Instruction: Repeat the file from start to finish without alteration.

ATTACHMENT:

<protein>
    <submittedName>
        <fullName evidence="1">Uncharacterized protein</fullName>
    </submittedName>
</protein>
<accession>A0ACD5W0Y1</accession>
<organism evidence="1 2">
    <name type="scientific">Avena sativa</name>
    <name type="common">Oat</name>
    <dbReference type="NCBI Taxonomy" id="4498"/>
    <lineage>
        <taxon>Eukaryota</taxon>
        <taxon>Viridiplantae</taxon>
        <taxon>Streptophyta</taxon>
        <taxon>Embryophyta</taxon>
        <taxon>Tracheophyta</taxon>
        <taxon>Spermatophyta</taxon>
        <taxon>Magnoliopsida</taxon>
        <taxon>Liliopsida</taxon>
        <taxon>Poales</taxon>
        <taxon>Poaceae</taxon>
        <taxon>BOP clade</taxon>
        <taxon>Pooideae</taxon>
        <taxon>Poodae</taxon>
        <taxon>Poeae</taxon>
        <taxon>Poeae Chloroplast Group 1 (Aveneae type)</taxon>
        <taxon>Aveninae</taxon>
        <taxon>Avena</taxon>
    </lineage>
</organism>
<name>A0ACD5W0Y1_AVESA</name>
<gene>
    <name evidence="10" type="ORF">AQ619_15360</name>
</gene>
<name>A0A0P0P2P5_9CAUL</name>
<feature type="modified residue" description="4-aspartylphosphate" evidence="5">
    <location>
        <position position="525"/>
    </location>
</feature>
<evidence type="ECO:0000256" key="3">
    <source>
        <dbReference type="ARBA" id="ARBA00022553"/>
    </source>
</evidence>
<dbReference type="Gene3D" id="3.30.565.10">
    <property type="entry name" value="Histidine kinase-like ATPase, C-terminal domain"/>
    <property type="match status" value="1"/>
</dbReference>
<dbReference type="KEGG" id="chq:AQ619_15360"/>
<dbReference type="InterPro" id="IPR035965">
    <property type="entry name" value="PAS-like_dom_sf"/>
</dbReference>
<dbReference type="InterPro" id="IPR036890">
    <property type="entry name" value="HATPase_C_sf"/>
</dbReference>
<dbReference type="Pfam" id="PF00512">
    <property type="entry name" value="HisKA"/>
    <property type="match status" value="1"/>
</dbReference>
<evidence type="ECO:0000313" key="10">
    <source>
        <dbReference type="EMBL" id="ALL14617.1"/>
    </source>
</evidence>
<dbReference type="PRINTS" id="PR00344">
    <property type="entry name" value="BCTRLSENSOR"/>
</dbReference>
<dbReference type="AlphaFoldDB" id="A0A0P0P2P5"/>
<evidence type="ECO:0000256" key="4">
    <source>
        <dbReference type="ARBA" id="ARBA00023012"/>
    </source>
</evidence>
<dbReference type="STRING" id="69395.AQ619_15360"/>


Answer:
<protein>
    <submittedName>
        <fullName evidence="1">Uncharacterized protein</fullName>
    </submittedName>
</protein>
<accession>A0ACD5W0Y1</accession>
<organism evidence="1 2">
    <name type="scientific">Avena sativa</name>
    <name type="common">Oat</name>
    <dbReference type="NCBI Taxonomy" id="4498"/>
    <lineage>
        <taxon>Eukaryota</taxon>
        <taxon>Viridiplantae</taxon>
        <taxon>Streptophyta</taxon>
        <taxon>Embryophyta</taxon>
        <taxon>Tracheophyta</taxon>
        <taxon>Spermatophyta</taxon>
        <taxon>Magnoliopsida</taxon>
        <taxon>Liliopsida</taxon>
        <taxon>Poales</taxon>
        <taxon>Poaceae</taxon>
        <taxon>BOP clade</taxon>
        <taxon>Pooideae</taxon>
        <taxon>Poodae</taxon>
        <taxon>Poeae</taxon>
        <taxon>Poeae Chloroplast Group 1 (Aveneae type)</taxon>
        <taxon>Aveninae</taxon>
        <taxon>Avena</taxon>
    </lineage>
</organism>
<name>A0ACD5W0Y1_AVESA</name>
<gene>
    <name evidence="10" type="ORF">AQ619_15360</name>
</gene>
<name>A0A0P0P2P5_9CAUL</name>
<feature type="modified residue" description="4-aspartylphosphate" evidence="5">
    <location>
        <position position="525"/>
    </location>
</feature>
<evidence type="ECO:0000256" key="3">
    <source>
        <dbReference type="ARBA" id="ARBA00022553"/>
    </source>
</evidence>
<dbReference type="Gene3D" id="3.30.565.10">
    <property type="entry name" value="Histidine kinase-like ATPase, C-terminal domain"/>
    <property type="match status" value="1"/>
</dbReference>
<dbReference type="KEGG" id="chq:AQ619_15360"/>
<dbReference type="InterPro" id="IPR035965">
    <property type="entry name" value="PAS-like_dom_sf"/>
</dbReference>
<dbReference type="InterPro" id="IPR036890">
    <property type="entry name" value="HATPase_C_sf"/>
</dbReference>
<dbReference type="Pfam" id="PF00512">
    <property type="entry name" value="HisKA"/>
    <property type="match status" value="1"/>
</dbReference>
<evidence type="ECO:0000313" key="10">
    <source>
        <dbReference type="EMBL" id="ALL14617.1"/>
    </source>
</evidence>
<dbReference type="PRINTS" id="PR00344">
    <property type="entry name" value="BCTRLSENSOR"/>
</dbReference>
<dbReference type="AlphaFoldDB" id="A0A0P0P2P5"/>
<evidence type="ECO:0000256" key="4">
    <source>
        <dbReference type="ARBA" id="ARBA00023012"/>
    </source>
</evidence>
<dbReference type="STRING" id="69395.AQ619_15360"/>